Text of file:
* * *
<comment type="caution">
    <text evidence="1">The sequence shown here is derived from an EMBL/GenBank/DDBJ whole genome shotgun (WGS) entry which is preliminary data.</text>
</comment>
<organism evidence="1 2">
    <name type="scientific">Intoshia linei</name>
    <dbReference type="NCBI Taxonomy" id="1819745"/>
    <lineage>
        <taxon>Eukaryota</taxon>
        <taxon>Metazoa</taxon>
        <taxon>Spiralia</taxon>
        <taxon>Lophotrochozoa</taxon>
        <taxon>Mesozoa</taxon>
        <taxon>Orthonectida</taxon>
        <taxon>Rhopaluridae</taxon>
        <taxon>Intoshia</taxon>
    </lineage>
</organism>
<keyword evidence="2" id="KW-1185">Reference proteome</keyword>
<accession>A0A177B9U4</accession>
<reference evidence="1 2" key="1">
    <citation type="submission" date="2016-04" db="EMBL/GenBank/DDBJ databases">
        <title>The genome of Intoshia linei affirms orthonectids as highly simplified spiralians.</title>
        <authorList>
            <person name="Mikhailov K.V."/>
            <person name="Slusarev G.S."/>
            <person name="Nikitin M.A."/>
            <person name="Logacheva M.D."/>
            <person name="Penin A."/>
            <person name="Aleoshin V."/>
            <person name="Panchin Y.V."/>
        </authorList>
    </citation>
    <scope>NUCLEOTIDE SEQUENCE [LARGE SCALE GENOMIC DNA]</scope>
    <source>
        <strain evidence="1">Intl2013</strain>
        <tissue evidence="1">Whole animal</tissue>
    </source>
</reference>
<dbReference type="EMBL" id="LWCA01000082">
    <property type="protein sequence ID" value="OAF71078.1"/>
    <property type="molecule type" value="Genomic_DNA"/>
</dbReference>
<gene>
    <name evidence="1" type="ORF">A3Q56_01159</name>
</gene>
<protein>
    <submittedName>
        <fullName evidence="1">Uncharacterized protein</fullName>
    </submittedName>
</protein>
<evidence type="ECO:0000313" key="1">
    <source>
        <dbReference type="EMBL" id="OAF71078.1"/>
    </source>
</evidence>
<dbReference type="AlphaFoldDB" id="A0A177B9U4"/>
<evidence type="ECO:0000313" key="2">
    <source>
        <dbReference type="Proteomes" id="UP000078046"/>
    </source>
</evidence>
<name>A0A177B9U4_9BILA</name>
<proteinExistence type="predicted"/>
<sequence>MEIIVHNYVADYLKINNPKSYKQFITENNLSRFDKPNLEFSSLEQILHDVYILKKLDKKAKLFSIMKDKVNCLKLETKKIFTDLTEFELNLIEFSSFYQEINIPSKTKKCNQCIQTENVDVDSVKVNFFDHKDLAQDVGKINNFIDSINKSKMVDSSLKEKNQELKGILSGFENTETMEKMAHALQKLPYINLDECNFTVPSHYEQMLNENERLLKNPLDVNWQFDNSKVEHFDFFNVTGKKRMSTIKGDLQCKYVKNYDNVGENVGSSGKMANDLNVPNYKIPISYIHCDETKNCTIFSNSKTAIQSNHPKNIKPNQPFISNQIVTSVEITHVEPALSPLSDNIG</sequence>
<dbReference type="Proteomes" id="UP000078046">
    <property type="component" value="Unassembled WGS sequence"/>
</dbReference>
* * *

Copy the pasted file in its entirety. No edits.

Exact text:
<comment type="caution">
    <text evidence="1">The sequence shown here is derived from an EMBL/GenBank/DDBJ whole genome shotgun (WGS) entry which is preliminary data.</text>
</comment>
<organism evidence="1 2">
    <name type="scientific">Intoshia linei</name>
    <dbReference type="NCBI Taxonomy" id="1819745"/>
    <lineage>
        <taxon>Eukaryota</taxon>
        <taxon>Metazoa</taxon>
        <taxon>Spiralia</taxon>
        <taxon>Lophotrochozoa</taxon>
        <taxon>Mesozoa</taxon>
        <taxon>Orthonectida</taxon>
        <taxon>Rhopaluridae</taxon>
        <taxon>Intoshia</taxon>
    </lineage>
</organism>
<keyword evidence="2" id="KW-1185">Reference proteome</keyword>
<accession>A0A177B9U4</accession>
<reference evidence="1 2" key="1">
    <citation type="submission" date="2016-04" db="EMBL/GenBank/DDBJ databases">
        <title>The genome of Intoshia linei affirms orthonectids as highly simplified spiralians.</title>
        <authorList>
            <person name="Mikhailov K.V."/>
            <person name="Slusarev G.S."/>
            <person name="Nikitin M.A."/>
            <person name="Logacheva M.D."/>
            <person name="Penin A."/>
            <person name="Aleoshin V."/>
            <person name="Panchin Y.V."/>
        </authorList>
    </citation>
    <scope>NUCLEOTIDE SEQUENCE [LARGE SCALE GENOMIC DNA]</scope>
    <source>
        <strain evidence="1">Intl2013</strain>
        <tissue evidence="1">Whole animal</tissue>
    </source>
</reference>
<dbReference type="EMBL" id="LWCA01000082">
    <property type="protein sequence ID" value="OAF71078.1"/>
    <property type="molecule type" value="Genomic_DNA"/>
</dbReference>
<gene>
    <name evidence="1" type="ORF">A3Q56_01159</name>
</gene>
<protein>
    <submittedName>
        <fullName evidence="1">Uncharacterized protein</fullName>
    </submittedName>
</protein>
<evidence type="ECO:0000313" key="1">
    <source>
        <dbReference type="EMBL" id="OAF71078.1"/>
    </source>
</evidence>
<dbReference type="AlphaFoldDB" id="A0A177B9U4"/>
<evidence type="ECO:0000313" key="2">
    <source>
        <dbReference type="Proteomes" id="UP000078046"/>
    </source>
</evidence>
<name>A0A177B9U4_9BILA</name>
<proteinExistence type="predicted"/>
<sequence>MEIIVHNYVADYLKINNPKSYKQFITENNLSRFDKPNLEFSSLEQILHDVYILKKLDKKAKLFSIMKDKVNCLKLETKKIFTDLTEFELNLIEFSSFYQEINIPSKTKKCNQCIQTENVDVDSVKVNFFDHKDLAQDVGKINNFIDSINKSKMVDSSLKEKNQELKGILSGFENTETMEKMAHALQKLPYINLDECNFTVPSHYEQMLNENERLLKNPLDVNWQFDNSKVEHFDFFNVTGKKRMSTIKGDLQCKYVKNYDNVGENVGSSGKMANDLNVPNYKIPISYIHCDETKNCTIFSNSKTAIQSNHPKNIKPNQPFISNQIVTSVEITHVEPALSPLSDNIG</sequence>
<dbReference type="Proteomes" id="UP000078046">
    <property type="component" value="Unassembled WGS sequence"/>
</dbReference>